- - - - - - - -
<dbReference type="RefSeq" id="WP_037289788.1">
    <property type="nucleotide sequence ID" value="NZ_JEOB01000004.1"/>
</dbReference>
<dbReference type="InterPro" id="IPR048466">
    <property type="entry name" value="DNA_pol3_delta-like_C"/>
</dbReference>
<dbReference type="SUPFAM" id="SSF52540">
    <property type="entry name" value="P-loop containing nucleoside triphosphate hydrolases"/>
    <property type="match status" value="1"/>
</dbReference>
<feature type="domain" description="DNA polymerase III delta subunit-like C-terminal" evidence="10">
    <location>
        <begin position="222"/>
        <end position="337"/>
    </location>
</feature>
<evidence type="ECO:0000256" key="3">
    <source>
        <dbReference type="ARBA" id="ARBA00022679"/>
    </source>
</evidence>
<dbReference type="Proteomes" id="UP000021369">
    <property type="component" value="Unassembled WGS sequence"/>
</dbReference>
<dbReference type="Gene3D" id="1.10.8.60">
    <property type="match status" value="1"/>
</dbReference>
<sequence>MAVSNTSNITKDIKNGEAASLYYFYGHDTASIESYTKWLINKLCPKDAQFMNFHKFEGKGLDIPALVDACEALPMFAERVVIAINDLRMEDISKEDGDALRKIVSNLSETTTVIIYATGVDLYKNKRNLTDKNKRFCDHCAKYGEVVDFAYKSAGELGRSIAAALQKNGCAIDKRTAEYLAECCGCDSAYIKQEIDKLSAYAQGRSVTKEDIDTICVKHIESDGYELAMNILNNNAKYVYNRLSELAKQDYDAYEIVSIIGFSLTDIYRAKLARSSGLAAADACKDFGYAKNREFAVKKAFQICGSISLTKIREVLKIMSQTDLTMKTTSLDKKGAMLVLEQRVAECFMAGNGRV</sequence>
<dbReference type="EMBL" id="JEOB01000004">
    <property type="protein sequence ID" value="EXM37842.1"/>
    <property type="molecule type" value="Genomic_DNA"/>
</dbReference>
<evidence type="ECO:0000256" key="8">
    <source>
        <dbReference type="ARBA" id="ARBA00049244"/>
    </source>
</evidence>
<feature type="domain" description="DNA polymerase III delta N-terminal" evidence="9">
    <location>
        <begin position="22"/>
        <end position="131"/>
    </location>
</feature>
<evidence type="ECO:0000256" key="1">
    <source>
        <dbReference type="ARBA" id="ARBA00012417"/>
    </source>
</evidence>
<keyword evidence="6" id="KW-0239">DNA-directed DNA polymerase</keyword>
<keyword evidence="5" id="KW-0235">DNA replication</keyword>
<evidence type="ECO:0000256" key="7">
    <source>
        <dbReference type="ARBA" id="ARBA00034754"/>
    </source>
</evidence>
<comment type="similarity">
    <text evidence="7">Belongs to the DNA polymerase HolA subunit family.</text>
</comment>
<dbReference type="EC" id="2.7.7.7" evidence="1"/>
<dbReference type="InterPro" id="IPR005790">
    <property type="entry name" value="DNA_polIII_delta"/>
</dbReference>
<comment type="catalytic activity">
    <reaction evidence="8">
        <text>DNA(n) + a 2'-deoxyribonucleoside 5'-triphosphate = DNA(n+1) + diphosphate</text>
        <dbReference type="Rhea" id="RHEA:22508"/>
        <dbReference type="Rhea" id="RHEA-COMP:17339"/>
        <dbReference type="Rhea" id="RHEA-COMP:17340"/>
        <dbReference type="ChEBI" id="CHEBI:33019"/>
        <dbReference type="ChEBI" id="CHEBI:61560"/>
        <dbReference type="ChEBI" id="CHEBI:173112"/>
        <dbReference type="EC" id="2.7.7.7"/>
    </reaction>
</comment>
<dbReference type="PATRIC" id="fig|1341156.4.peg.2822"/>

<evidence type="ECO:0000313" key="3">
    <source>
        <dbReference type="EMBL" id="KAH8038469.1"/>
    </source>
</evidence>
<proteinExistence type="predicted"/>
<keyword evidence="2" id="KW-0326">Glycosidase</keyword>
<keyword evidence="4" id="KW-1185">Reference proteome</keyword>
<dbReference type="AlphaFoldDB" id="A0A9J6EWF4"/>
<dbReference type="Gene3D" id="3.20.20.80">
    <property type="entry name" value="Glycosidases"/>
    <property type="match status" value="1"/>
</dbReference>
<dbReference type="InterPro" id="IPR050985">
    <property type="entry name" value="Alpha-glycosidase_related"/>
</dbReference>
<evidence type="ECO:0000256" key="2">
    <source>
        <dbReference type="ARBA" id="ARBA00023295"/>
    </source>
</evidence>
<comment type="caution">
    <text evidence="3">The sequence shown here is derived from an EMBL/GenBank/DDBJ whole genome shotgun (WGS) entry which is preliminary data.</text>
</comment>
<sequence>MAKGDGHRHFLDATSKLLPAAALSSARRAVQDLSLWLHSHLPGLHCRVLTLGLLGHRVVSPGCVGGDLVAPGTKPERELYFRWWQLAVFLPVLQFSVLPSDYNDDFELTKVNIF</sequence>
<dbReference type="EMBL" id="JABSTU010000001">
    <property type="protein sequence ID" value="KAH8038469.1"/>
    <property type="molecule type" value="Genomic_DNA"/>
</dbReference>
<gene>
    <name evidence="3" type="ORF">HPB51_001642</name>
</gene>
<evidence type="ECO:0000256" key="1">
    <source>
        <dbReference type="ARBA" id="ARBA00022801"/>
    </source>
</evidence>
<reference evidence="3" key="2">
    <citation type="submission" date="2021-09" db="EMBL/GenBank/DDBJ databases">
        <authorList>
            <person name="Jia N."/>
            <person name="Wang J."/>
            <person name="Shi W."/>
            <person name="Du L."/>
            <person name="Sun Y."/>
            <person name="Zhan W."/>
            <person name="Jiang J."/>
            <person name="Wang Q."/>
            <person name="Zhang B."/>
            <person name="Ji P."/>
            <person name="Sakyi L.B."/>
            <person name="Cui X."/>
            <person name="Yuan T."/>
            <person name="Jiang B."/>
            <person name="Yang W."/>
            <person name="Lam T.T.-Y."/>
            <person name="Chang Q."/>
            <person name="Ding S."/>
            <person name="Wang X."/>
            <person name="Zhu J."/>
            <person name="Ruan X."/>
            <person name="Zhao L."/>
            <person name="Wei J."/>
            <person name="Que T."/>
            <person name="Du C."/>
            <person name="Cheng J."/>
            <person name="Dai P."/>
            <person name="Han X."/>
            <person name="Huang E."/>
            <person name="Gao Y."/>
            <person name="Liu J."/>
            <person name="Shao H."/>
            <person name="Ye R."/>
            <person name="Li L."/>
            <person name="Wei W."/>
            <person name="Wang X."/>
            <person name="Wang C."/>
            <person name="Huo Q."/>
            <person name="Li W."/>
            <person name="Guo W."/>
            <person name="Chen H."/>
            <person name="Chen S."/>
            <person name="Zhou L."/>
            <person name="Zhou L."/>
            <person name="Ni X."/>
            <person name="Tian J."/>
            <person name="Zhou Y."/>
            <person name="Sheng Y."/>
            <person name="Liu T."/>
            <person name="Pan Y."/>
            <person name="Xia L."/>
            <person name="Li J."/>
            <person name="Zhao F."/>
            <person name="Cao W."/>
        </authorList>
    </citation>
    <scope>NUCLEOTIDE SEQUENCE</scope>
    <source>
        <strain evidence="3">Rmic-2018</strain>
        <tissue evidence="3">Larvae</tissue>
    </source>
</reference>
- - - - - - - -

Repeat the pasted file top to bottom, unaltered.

<dbReference type="RefSeq" id="WP_037289788.1">
    <property type="nucleotide sequence ID" value="NZ_JEOB01000004.1"/>
</dbReference>
<dbReference type="InterPro" id="IPR048466">
    <property type="entry name" value="DNA_pol3_delta-like_C"/>
</dbReference>
<dbReference type="SUPFAM" id="SSF52540">
    <property type="entry name" value="P-loop containing nucleoside triphosphate hydrolases"/>
    <property type="match status" value="1"/>
</dbReference>
<feature type="domain" description="DNA polymerase III delta subunit-like C-terminal" evidence="10">
    <location>
        <begin position="222"/>
        <end position="337"/>
    </location>
</feature>
<evidence type="ECO:0000256" key="3">
    <source>
        <dbReference type="ARBA" id="ARBA00022679"/>
    </source>
</evidence>
<dbReference type="Proteomes" id="UP000021369">
    <property type="component" value="Unassembled WGS sequence"/>
</dbReference>
<dbReference type="Gene3D" id="1.10.8.60">
    <property type="match status" value="1"/>
</dbReference>
<sequence>MAVSNTSNITKDIKNGEAASLYYFYGHDTASIESYTKWLINKLCPKDAQFMNFHKFEGKGLDIPALVDACEALPMFAERVVIAINDLRMEDISKEDGDALRKIVSNLSETTTVIIYATGVDLYKNKRNLTDKNKRFCDHCAKYGEVVDFAYKSAGELGRSIAAALQKNGCAIDKRTAEYLAECCGCDSAYIKQEIDKLSAYAQGRSVTKEDIDTICVKHIESDGYELAMNILNNNAKYVYNRLSELAKQDYDAYEIVSIIGFSLTDIYRAKLARSSGLAAADACKDFGYAKNREFAVKKAFQICGSISLTKIREVLKIMSQTDLTMKTTSLDKKGAMLVLEQRVAECFMAGNGRV</sequence>
<dbReference type="EMBL" id="JEOB01000004">
    <property type="protein sequence ID" value="EXM37842.1"/>
    <property type="molecule type" value="Genomic_DNA"/>
</dbReference>
<evidence type="ECO:0000256" key="8">
    <source>
        <dbReference type="ARBA" id="ARBA00049244"/>
    </source>
</evidence>
<feature type="domain" description="DNA polymerase III delta N-terminal" evidence="9">
    <location>
        <begin position="22"/>
        <end position="131"/>
    </location>
</feature>
<evidence type="ECO:0000256" key="1">
    <source>
        <dbReference type="ARBA" id="ARBA00012417"/>
    </source>
</evidence>
<keyword evidence="6" id="KW-0239">DNA-directed DNA polymerase</keyword>
<keyword evidence="5" id="KW-0235">DNA replication</keyword>
<evidence type="ECO:0000256" key="7">
    <source>
        <dbReference type="ARBA" id="ARBA00034754"/>
    </source>
</evidence>
<comment type="similarity">
    <text evidence="7">Belongs to the DNA polymerase HolA subunit family.</text>
</comment>
<dbReference type="EC" id="2.7.7.7" evidence="1"/>
<dbReference type="InterPro" id="IPR005790">
    <property type="entry name" value="DNA_polIII_delta"/>
</dbReference>
<comment type="catalytic activity">
    <reaction evidence="8">
        <text>DNA(n) + a 2'-deoxyribonucleoside 5'-triphosphate = DNA(n+1) + diphosphate</text>
        <dbReference type="Rhea" id="RHEA:22508"/>
        <dbReference type="Rhea" id="RHEA-COMP:17339"/>
        <dbReference type="Rhea" id="RHEA-COMP:17340"/>
        <dbReference type="ChEBI" id="CHEBI:33019"/>
        <dbReference type="ChEBI" id="CHEBI:61560"/>
        <dbReference type="ChEBI" id="CHEBI:173112"/>
        <dbReference type="EC" id="2.7.7.7"/>
    </reaction>
</comment>
<dbReference type="PATRIC" id="fig|1341156.4.peg.2822"/>

<evidence type="ECO:0000313" key="3">
    <source>
        <dbReference type="EMBL" id="KAH8038469.1"/>
    </source>
</evidence>
<proteinExistence type="predicted"/>
<keyword evidence="2" id="KW-0326">Glycosidase</keyword>
<keyword evidence="4" id="KW-1185">Reference proteome</keyword>
<dbReference type="AlphaFoldDB" id="A0A9J6EWF4"/>
<dbReference type="Gene3D" id="3.20.20.80">
    <property type="entry name" value="Glycosidases"/>
    <property type="match status" value="1"/>
</dbReference>
<dbReference type="InterPro" id="IPR050985">
    <property type="entry name" value="Alpha-glycosidase_related"/>
</dbReference>
<evidence type="ECO:0000256" key="2">
    <source>
        <dbReference type="ARBA" id="ARBA00023295"/>
    </source>
</evidence>
<comment type="caution">
    <text evidence="3">The sequence shown here is derived from an EMBL/GenBank/DDBJ whole genome shotgun (WGS) entry which is preliminary data.</text>
</comment>
<sequence>MAKGDGHRHFLDATSKLLPAAALSSARRAVQDLSLWLHSHLPGLHCRVLTLGLLGHRVVSPGCVGGDLVAPGTKPERELYFRWWQLAVFLPVLQFSVLPSDYNDDFELTKVNIF</sequence>
<dbReference type="EMBL" id="JABSTU010000001">
    <property type="protein sequence ID" value="KAH8038469.1"/>
    <property type="molecule type" value="Genomic_DNA"/>
</dbReference>
<gene>
    <name evidence="3" type="ORF">HPB51_001642</name>
</gene>
<evidence type="ECO:0000256" key="1">
    <source>
        <dbReference type="ARBA" id="ARBA00022801"/>
    </source>
</evidence>
<reference evidence="3" key="2">
    <citation type="submission" date="2021-09" db="EMBL/GenBank/DDBJ databases">
        <authorList>
            <person name="Jia N."/>
            <person name="Wang J."/>
            <person name="Shi W."/>
            <person name="Du L."/>
            <person name="Sun Y."/>
            <person name="Zhan W."/>
            <person name="Jiang J."/>
            <person name="Wang Q."/>
            <person name="Zhang B."/>
            <person name="Ji P."/>
            <person name="Sakyi L.B."/>
            <person name="Cui X."/>
            <person name="Yuan T."/>
            <person name="Jiang B."/>
            <person name="Yang W."/>
            <person name="Lam T.T.-Y."/>
            <person name="Chang Q."/>
            <person name="Ding S."/>
            <person name="Wang X."/>
            <person name="Zhu J."/>
            <person name="Ruan X."/>
            <person name="Zhao L."/>
            <person name="Wei J."/>
            <person name="Que T."/>
            <person name="Du C."/>
            <person name="Cheng J."/>
            <person name="Dai P."/>
            <person name="Han X."/>
            <person name="Huang E."/>
            <person name="Gao Y."/>
            <person name="Liu J."/>
            <person name="Shao H."/>
            <person name="Ye R."/>
            <person name="Li L."/>
            <person name="Wei W."/>
            <person name="Wang X."/>
            <person name="Wang C."/>
            <person name="Huo Q."/>
            <person name="Li W."/>
            <person name="Guo W."/>
            <person name="Chen H."/>
            <person name="Chen S."/>
            <person name="Zhou L."/>
            <person name="Zhou L."/>
            <person name="Ni X."/>
            <person name="Tian J."/>
            <person name="Zhou Y."/>
            <person name="Sheng Y."/>
            <person name="Liu T."/>
            <person name="Pan Y."/>
            <person name="Xia L."/>
            <person name="Li J."/>
            <person name="Zhao F."/>
            <person name="Cao W."/>
        </authorList>
    </citation>
    <scope>NUCLEOTIDE SEQUENCE</scope>
    <source>
        <strain evidence="3">Rmic-2018</strain>
        <tissue evidence="3">Larvae</tissue>
    </source>
</reference>